Step 5: Removing the Instrument Cluster
First, lower the steering column and remove the top half of the steering column cowl. Fingertip pressure is enough to separate and lift the upper cowl. (1st photo) Remove two screws from the upper part of the instrument cluster bezel. (2nd photo) Pry the instrument cluster bezel loose on opposite sides of the steering column. (3rd photo) Disconnect the wiring harness at the switch on the bezel that changes the odometer display between the trip meter and the odometer reading. Remove the instrument cluster bezel and set it aside. Remove the four mounting screws around the perimeter of the instrument cluster. Tip the instrument cluster and pull it from its nesting place. Disconnect the wiring harness. (4th photo)
With the instrument cluster removed, you can see the upper portion of the ignition switch from the lower right portion of the instrument cluster opening.
Step 6: Access the Switch
The ignition switch can easily be accessed through the opening for the instrument cluster once the cluster and its bezel have been removed. At this point you may want to consult a repair manual for your vehicle. Some things are certain to vary. The harnesses connected to the ignition switch restrict the degree to which the switch can be moved for better access. I found a mechanic's inspection mirror and a flashlight very helpful when something would not release as I thought it should. Also, some things cannot be removed from the ignition switch until the lock cylinder has first been removed. Consult a manual before forcing something with more leverage.
My ignition switch uses an interlock cable to connect the gearshift lever to the ignition switch so the car cannot be started unless the transmission is in Park or in Neutral. The Haynes manual fails to mention that this cannot be separated from the switch until the lock cylinder has been removed. The lock cylinder is removed by inserting the key into the ignition switch and turning it to its Run position. There is also a metal retainer in a rectangle on the side of the ignition switch. Press it inward and the lock cylinder can be pulled from the switch. Also, the Passlock wiring harness (white and yellow wires) cannot be removed until the lock cylinder has been removed.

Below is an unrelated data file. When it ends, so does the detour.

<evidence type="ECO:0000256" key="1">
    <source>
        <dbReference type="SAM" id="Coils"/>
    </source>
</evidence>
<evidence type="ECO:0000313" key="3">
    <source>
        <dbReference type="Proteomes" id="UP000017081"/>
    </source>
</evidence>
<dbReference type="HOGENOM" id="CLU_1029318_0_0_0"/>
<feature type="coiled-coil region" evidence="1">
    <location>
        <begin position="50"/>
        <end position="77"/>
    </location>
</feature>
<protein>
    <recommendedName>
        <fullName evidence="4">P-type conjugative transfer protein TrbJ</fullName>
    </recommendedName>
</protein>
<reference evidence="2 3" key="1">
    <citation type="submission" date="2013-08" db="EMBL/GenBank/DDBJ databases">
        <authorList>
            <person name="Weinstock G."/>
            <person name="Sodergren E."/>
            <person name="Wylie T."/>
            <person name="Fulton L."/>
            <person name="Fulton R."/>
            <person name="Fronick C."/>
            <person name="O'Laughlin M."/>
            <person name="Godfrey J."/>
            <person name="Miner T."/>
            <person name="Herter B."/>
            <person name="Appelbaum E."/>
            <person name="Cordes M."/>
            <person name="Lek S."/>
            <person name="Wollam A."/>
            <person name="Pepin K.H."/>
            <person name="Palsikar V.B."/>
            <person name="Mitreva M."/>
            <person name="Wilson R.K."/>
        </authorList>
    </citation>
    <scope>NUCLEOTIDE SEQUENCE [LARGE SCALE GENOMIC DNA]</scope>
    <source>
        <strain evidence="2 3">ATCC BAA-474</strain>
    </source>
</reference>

Step 7: The Switch
The 1st photo shows the old switch viewed from the front, but with the lock cylinder removed. Notice the two arms with metal threaded sleeves to receive the mounting screws. The switch is turned counter-clockwise just a little. The lower threaded sleeve would be at 6 o'clock and the upper at 2 o'clock when in place.
See the 2nd photo for a view of the back and underside of the switch. The two wiring harnesses and the interlock cable attach here. Even though I pressed the releases on the wiring harnesses, both were very difficult to remove, especially in the confined space behind the dashboard.
The 3rd photo shows the metal tabs in each of the two harness connectors on the switch. The diagram below is from the Haynes manual. Not all tab positions shown in the manual are filled with a metal tab. The table below tells which sets of tabs should have continuity in the various key positions. In my previous Instructable linked in the Introduction I mentioned a test at the fuse panel by which I decided the ignition switch was good. However, when I tested the switch using this table, some of the tab combinations failed the continuity test. At that moment I decided I would spend the money and buy a new ignition switch.
The auto parts store I use is part of a chain. I was able to go onto their web page and locate the specific ignition switch my car uses and to determine my local store had one in stock. The price was also listed. These things were good to know before I had removed enough things that the car no longer starts.
Step 8: Finished
This is an actual photo of my dashboard after I replaced the ignition switch without removing the dashboard. Nothing in what you see hints that some of the dashboard has been cut away behind the ignition switch bezel with a Dremel tool. And, my car now works as it should. Although a new ignition switch is almost $100, I can avoid buying a new car for a while. I sacrificed a wrench that I may yet use again for another special job in the future, but it was well worth the extra cost of a few dollars.